me about numerous observations which did not quite fit into the picture, and of tentative explanations for the discrepancies. . . . Suspicion centered on the long-range forces between the ions." (1969,1)

This passing reference to "the journals" shows that Onsager was already exercising an independence of mind that later blossomed into a deep scientific originality. When, in 1923, Debye and Hückel published their new theory of electrolyte solutions,4 Onsager was quick to master their ideas and to detect a flaw in their account of electrolytic conduction and diffusion. It was his own ideas about these processes that ultimately led him to the reciprocal relations that now bear his name; but a parallel influence on his thinking was the experimental work of C. N. Riiber5 on the kinetics of tautomerism, which he had already begun to consider in 1924 in the light of the principle of microscopic reversibility. Onsager saw that this principle would supply a sufficient condition for detailed balancing to prevail—for there to be no chemical "circulation" when three or more tautomers were present under equilibrium conditions. The same principle might, he suspected, be brought to bear on the relative rates of other naturally occurring processes.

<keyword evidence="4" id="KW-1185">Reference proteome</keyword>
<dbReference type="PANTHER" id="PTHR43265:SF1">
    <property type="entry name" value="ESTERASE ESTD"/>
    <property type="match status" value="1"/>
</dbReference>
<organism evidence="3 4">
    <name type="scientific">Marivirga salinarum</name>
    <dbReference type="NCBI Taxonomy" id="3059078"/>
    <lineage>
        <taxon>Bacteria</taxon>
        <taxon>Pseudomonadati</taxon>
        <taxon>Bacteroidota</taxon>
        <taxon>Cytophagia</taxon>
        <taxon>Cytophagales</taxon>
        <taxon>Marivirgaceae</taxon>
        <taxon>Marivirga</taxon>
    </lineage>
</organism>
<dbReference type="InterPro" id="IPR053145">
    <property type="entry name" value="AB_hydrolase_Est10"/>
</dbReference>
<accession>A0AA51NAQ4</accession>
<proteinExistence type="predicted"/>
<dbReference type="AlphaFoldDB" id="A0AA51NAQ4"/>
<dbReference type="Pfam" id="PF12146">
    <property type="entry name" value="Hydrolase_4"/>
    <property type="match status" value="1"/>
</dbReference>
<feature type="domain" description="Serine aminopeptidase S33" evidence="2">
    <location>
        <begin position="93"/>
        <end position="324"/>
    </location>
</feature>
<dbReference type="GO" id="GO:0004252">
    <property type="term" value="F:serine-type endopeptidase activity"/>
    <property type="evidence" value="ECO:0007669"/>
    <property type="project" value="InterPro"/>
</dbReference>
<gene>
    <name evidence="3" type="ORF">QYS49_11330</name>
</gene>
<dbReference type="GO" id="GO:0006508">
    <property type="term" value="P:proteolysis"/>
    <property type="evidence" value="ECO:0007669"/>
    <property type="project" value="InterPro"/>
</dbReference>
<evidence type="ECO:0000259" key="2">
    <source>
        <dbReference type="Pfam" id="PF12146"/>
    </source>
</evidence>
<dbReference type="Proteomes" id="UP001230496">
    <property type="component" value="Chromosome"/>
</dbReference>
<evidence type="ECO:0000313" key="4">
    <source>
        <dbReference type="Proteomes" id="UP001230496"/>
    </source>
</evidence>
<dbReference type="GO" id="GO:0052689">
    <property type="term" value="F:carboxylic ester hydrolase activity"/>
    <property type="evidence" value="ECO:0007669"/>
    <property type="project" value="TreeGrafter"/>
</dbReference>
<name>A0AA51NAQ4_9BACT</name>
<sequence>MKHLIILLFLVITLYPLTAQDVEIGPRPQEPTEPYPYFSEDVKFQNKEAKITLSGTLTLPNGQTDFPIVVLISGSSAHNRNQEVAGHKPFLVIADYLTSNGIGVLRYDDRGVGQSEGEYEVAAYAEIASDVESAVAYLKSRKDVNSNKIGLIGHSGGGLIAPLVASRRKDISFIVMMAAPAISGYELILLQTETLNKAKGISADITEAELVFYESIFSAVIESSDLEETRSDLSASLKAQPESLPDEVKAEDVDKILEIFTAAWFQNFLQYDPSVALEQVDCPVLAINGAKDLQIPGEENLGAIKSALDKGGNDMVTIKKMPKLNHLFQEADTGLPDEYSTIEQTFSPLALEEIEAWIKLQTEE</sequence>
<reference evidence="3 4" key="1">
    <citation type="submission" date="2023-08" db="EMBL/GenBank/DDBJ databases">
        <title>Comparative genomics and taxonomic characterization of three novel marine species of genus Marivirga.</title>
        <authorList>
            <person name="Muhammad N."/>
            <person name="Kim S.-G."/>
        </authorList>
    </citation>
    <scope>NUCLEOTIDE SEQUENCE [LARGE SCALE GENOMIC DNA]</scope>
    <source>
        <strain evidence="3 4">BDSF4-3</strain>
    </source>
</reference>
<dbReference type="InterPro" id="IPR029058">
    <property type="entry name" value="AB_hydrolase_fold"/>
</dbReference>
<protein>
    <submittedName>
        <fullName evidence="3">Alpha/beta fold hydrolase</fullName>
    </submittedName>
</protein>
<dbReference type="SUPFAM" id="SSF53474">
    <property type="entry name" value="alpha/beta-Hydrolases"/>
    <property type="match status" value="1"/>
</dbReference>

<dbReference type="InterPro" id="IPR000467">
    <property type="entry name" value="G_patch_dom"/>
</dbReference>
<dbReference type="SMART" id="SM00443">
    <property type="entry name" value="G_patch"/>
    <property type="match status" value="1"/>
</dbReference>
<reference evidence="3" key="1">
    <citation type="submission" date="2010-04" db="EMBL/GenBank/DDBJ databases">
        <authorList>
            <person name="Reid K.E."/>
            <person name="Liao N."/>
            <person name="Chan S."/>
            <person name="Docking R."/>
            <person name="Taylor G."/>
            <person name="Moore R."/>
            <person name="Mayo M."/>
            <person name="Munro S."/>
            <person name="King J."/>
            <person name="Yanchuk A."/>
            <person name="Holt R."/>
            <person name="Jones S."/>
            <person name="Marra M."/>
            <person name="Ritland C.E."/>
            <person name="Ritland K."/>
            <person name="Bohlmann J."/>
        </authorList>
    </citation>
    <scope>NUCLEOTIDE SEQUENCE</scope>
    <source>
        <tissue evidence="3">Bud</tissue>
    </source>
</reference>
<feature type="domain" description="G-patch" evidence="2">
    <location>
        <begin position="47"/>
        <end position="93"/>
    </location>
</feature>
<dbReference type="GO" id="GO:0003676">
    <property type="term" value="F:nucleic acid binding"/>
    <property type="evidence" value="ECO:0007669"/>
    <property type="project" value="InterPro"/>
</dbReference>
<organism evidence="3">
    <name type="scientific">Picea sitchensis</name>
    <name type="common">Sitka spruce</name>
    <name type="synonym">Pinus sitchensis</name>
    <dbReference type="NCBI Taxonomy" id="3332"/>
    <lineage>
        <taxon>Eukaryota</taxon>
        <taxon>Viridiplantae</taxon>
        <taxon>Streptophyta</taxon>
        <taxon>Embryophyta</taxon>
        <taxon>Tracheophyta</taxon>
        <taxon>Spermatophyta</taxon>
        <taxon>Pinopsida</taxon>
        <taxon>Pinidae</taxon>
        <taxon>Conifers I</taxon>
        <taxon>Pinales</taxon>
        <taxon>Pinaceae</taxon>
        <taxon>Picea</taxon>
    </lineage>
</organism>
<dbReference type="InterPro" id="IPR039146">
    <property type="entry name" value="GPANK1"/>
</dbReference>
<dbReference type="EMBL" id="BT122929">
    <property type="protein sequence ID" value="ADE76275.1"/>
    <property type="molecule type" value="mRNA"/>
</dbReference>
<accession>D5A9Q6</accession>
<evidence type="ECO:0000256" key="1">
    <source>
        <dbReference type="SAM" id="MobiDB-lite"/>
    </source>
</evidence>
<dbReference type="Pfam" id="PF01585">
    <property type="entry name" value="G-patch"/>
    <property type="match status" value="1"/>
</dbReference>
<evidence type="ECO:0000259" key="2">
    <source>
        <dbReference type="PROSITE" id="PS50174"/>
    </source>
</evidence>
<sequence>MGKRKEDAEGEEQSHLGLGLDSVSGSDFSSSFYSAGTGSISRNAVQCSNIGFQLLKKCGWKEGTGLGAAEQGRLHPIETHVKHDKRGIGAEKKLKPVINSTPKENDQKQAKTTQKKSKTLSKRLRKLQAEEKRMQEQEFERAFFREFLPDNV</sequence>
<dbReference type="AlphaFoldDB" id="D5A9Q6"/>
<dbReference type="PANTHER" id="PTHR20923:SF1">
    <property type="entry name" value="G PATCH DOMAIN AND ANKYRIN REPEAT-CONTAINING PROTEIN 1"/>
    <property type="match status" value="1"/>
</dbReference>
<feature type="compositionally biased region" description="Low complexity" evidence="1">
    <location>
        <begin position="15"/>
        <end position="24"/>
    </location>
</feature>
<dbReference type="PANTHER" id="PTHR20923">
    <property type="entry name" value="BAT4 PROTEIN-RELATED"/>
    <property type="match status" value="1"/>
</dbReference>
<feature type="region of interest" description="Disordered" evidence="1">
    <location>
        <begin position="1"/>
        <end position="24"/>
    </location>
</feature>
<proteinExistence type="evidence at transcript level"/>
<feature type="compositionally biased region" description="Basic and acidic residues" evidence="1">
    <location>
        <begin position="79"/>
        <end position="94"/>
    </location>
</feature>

In his five years at Trondheim, Onsager not only acquired the mathematical skill that he later put to such impressive use and an interest in electrolytes to which his attention was to return continually throughout his life, he also developed a deep appreciation of the relation of theory to experiment and of the duty of a theorist to propose experimental tests of his ideas. It is at least likely that his later interests in ther


P. W. Debye and E. Hückel, "Zur Theorie der Elektrolyte. I. Gefrierpunktserniedrigung und verwandte Erscheinungen," Phys. Z. 24(1923): 185-206; "Zur Theorie der Elektrolyte. II. Das Grenzgesetz für die elektrische Leitfähigkeit," pp. 305-25.


C. N. Riiber, "Über Mutarotation I. Mitteilung", Chem. Ber. 55B(1922): 3132-43; and "Über Mutarotation II. Metteilung," Chem. Ber. 56B(1923): 2185-94.

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